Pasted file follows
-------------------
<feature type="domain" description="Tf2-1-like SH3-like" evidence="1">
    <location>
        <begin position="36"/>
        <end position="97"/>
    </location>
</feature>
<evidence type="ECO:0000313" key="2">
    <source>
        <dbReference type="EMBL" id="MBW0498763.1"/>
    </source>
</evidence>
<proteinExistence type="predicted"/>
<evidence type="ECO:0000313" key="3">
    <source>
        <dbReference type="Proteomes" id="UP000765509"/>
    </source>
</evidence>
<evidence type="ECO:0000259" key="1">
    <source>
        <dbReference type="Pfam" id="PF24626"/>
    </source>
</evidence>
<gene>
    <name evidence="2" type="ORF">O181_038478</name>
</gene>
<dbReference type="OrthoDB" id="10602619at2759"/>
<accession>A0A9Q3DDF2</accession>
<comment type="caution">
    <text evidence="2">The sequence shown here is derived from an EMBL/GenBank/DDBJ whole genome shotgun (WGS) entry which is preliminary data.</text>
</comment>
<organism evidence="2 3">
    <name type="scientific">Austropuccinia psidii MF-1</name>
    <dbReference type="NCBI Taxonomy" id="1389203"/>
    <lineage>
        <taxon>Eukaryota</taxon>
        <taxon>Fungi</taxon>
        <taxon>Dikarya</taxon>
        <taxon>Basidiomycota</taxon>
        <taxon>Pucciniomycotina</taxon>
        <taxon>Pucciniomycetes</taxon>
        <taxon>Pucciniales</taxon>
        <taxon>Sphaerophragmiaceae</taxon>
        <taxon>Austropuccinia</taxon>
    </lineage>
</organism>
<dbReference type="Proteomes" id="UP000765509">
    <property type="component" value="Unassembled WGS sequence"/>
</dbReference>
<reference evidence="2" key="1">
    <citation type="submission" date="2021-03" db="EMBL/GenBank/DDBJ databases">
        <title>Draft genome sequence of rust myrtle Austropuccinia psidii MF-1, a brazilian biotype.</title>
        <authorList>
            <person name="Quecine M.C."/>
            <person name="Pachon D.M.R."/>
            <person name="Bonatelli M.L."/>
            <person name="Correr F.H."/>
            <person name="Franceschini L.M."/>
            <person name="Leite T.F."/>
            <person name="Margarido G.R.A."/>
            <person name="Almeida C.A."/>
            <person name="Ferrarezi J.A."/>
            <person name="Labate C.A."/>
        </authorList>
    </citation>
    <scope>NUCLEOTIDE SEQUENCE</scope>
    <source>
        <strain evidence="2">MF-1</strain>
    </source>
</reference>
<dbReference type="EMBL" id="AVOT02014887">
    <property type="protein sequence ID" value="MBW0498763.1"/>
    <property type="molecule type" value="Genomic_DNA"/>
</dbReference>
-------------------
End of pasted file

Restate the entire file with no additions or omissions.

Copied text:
<feature type="domain" description="Tf2-1-like SH3-like" evidence="1">
    <location>
        <begin position="36"/>
        <end position="97"/>
    </location>
</feature>
<evidence type="ECO:0000313" key="2">
    <source>
        <dbReference type="EMBL" id="MBW0498763.1"/>
    </source>
</evidence>
<proteinExistence type="predicted"/>
<evidence type="ECO:0000313" key="3">
    <source>
        <dbReference type="Proteomes" id="UP000765509"/>
    </source>
</evidence>
<evidence type="ECO:0000259" key="1">
    <source>
        <dbReference type="Pfam" id="PF24626"/>
    </source>
</evidence>
<gene>
    <name evidence="2" type="ORF">O181_038478</name>
</gene>
<dbReference type="OrthoDB" id="10602619at2759"/>
<accession>A0A9Q3DDF2</accession>
<comment type="caution">
    <text evidence="2">The sequence shown here is derived from an EMBL/GenBank/DDBJ whole genome shotgun (WGS) entry which is preliminary data.</text>
</comment>
<organism evidence="2 3">
    <name type="scientific">Austropuccinia psidii MF-1</name>
    <dbReference type="NCBI Taxonomy" id="1389203"/>
    <lineage>
        <taxon>Eukaryota</taxon>
        <taxon>Fungi</taxon>
        <taxon>Dikarya</taxon>
        <taxon>Basidiomycota</taxon>
        <taxon>Pucciniomycotina</taxon>
        <taxon>Pucciniomycetes</taxon>
        <taxon>Pucciniales</taxon>
        <taxon>Sphaerophragmiaceae</taxon>
        <taxon>Austropuccinia</taxon>
    </lineage>
</organism>
<dbReference type="Proteomes" id="UP000765509">
    <property type="component" value="Unassembled WGS sequence"/>
</dbReference>
<reference evidence="2" key="1">
    <citation type="submission" date="2021-03" db="EMBL/GenBank/DDBJ databases">
        <title>Draft genome sequence of rust myrtle Austropuccinia psidii MF-1, a brazilian biotype.</title>
        <authorList>
            <person name="Quecine M.C."/>
            <person name="Pachon D.M.R."/>
            <person name="Bonatelli M.L."/>
            <person name="Correr F.H."/>
            <person name="Franceschini L.M."/>
            <person name="Leite T.F."/>
            <person name="Margarido G.R.A."/>
            <person name="Almeida C.A."/>
            <person name="Ferrarezi J.A."/>
            <person name="Labate C.A."/>
        </authorList>
    </citation>
    <scope>NUCLEOTIDE SEQUENCE</scope>
    <source>
        <strain evidence="2">MF-1</strain>
    </source>
</reference>
<dbReference type="EMBL" id="AVOT02014887">
    <property type="protein sequence ID" value="MBW0498763.1"/>
    <property type="molecule type" value="Genomic_DNA"/>
</dbReference>